There has been a revolution in information technology. This has benefited the medical profession who have ready access to details of the latest research. Patients similarly have open access to this information and seek greater involvement in discussions about their investigations and treatment options. We shall be discussing developments in:-

      General health issues such as

exercise and nutrition.
Adolescent problems

      Early pregnancy problems including

miscarriage and ectopic pregnancy and recurrent miscarriage


Family planning / birth control / contraception including the combined contraceptive pill, the Mirena IUS and sterilisation
Fibroids– the most common cause of an enlarged uterus outside pregnancy.

Infertility investigations and treatments, including IVF
Heavy periods 
Hysterectomy including vaginal hysterectomy and laparoscopic hysterectomy
Infections including chlamydia, genital herpes and genital warts
Menorrhagia – heavy periods
menopause and hormone replacement therapy – HRT– risks and benefits on osteoporosis, heart disease and cancer menopause symptoms
Painful periods
PMS – premenstrual syndrome about 80% of women are troubled to a lesser or greater degree.

Pregnancy and Childbirth

      Prevention by screening –

Pap smears for pre-malignant cervical problems and mammograms for early breast cancer

Pelvic pain
Polycystic ovary syndrome.
PCOS New Video on PCOS

Recurrent Miscarriage
Sexual problems
Teen pregnancy
Urinary tract infection
Urinary incontinence
Vaginal discharge and the commonest causes are bacterial vaginosis and candida / thrush


Cancers such ascervical cancer,ovarian cancer and breast cancer which are understandably every woman’s greatest fear. Depression in women may be related to PMS, the menopause or sexual problems.

Alternative medicine

    including natural herbal remedies

We all know the main bad things that affect women’s health. The main three obvious ones are to stop smoking, improve diet and increase exercise.

March 2012 – Three videos on the benefits of short bursts of exercise.

Menopause Matters

Menopause matters are increasingly an issue as life expectancy increases. Cervical erosion, also called cervical ectropion is seen in perhaps the majority of younger women but it sounds like a disease: It is not.

Menopause Matters: Your Guide to a Long & Healthy Lifemenopause-matters

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This is the personal website of David A Viniker MD FRCOG, retired Consultant Obstetrician and Gynaecologist – Specialist Interests – Reproductive Medicine including Infertility, PCOS, PMS, Menopause and HRT.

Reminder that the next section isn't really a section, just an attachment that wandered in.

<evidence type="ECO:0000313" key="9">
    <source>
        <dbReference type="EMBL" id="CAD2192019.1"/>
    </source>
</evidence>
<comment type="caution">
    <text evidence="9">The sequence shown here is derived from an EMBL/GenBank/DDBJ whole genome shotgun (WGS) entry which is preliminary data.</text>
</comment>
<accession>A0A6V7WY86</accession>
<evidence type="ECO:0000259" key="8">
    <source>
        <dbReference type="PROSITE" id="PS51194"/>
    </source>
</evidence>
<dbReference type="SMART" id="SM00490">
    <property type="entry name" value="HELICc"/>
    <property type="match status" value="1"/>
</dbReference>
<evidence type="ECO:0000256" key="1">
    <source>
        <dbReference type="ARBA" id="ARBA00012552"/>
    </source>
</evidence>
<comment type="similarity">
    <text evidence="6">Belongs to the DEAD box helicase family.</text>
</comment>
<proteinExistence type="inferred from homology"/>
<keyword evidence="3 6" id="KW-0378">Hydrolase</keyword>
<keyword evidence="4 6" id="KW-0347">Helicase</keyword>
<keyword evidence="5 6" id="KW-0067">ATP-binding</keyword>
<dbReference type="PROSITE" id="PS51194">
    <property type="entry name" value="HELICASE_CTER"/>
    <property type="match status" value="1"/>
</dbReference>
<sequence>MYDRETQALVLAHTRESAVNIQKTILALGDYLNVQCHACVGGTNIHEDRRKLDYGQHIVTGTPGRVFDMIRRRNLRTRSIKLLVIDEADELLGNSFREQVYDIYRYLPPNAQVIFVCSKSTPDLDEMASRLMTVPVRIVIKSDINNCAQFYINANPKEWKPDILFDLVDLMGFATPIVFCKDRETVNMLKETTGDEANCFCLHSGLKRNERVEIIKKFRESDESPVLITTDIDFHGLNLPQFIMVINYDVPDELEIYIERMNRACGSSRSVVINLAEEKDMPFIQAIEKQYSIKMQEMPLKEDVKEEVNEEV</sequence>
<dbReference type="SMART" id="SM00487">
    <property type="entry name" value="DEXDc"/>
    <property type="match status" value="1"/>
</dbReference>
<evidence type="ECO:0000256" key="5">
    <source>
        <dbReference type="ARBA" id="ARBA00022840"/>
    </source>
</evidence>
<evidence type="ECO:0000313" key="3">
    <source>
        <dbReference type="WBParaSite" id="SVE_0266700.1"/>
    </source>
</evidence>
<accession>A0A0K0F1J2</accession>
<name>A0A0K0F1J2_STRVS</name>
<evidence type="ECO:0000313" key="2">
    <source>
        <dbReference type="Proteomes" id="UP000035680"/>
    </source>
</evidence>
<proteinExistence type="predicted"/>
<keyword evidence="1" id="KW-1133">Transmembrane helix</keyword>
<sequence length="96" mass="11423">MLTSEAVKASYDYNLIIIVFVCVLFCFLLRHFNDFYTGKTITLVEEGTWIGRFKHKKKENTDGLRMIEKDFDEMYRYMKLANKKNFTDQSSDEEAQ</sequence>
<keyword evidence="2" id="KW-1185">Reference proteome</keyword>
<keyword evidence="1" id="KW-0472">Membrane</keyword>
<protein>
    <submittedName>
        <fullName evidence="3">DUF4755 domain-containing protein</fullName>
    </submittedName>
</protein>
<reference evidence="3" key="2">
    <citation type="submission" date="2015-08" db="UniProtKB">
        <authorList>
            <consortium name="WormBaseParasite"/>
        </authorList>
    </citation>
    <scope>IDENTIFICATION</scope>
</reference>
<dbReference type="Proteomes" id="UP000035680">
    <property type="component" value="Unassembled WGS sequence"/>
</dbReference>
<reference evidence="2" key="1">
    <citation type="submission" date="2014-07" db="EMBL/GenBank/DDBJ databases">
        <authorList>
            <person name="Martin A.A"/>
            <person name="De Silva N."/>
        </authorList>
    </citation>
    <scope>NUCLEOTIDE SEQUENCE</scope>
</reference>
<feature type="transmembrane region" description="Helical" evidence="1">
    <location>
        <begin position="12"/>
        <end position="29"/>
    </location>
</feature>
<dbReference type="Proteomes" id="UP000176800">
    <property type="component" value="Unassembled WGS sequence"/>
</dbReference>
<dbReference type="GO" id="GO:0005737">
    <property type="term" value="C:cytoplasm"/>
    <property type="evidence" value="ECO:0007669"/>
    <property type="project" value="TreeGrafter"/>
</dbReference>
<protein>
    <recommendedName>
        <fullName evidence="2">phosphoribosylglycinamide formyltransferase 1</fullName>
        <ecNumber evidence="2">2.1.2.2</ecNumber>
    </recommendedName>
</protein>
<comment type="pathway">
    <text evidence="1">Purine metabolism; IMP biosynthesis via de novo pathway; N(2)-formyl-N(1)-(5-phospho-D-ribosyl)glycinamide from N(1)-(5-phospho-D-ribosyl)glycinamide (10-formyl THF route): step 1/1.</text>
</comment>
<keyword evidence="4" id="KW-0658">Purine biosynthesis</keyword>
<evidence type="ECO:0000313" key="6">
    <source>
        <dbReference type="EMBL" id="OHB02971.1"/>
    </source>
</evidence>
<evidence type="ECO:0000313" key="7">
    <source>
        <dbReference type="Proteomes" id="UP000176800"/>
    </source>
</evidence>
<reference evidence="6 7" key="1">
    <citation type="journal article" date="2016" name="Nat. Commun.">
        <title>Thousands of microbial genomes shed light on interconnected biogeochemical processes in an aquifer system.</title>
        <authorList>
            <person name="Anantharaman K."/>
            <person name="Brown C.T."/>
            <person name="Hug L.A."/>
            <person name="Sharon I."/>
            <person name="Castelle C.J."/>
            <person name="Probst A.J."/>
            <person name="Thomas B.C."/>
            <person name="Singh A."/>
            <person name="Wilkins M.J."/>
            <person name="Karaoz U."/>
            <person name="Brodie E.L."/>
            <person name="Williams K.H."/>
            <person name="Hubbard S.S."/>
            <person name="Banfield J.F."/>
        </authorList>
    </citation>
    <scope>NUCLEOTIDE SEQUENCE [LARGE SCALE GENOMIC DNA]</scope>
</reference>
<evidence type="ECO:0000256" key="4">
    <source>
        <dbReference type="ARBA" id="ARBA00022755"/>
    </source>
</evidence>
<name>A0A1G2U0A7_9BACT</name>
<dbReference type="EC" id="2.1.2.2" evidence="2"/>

I do hope that you find the answers to your women’s health questions in the patient information and medical advice provided.

– Specialist Interests – Reproductive Medicine including Infertility, PCOS, PMS, menopause and HRT.

David Viniker qualified from University College Hospital London. with M.B., B.S. He became a Fellow of the RCOG, London and received his doctorate (MD) from the University of London His training included posts at UCH, London:  The London Hospital (Now the Royal London Hospital, The Hammersmith Hospital, London; The Leicester Royal Infirmary.

The aim of this web site is to provide a general guide and it is not intended as a substitute for a consultation with an appropriate specialist in respect of individual care and treatment.

David Viniker retired from active clinical practice in 2012.
In 1999, he setup this website – – to provide detailed information many of his patients requested. The website attracts thousands of visitors every day from around the world.If you would like advice on your website, please visit his websites Page 1 on Google and Keyword SEO PRO or email him on

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David Viniker retired from clinical medicine in 2012. He now researches website promotion with search engine optimisation. He has developed a program that shows you the keywords your website should be targeting. If you would like to
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Answers to women’s health questions on topical health issues by London gynaecologist.

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1 Comment

  • Carolyn Kerr

    October 19, 2016 at 4:47 pm Reply

    At last l now know what has happened to me internally,l only went for a checkup and was told my womb had collapsed.My new Doctor was very thorough and this is how the problem was found,but l wanted answers about how and why,so thank you,l know know what to expect,at my hospital appointment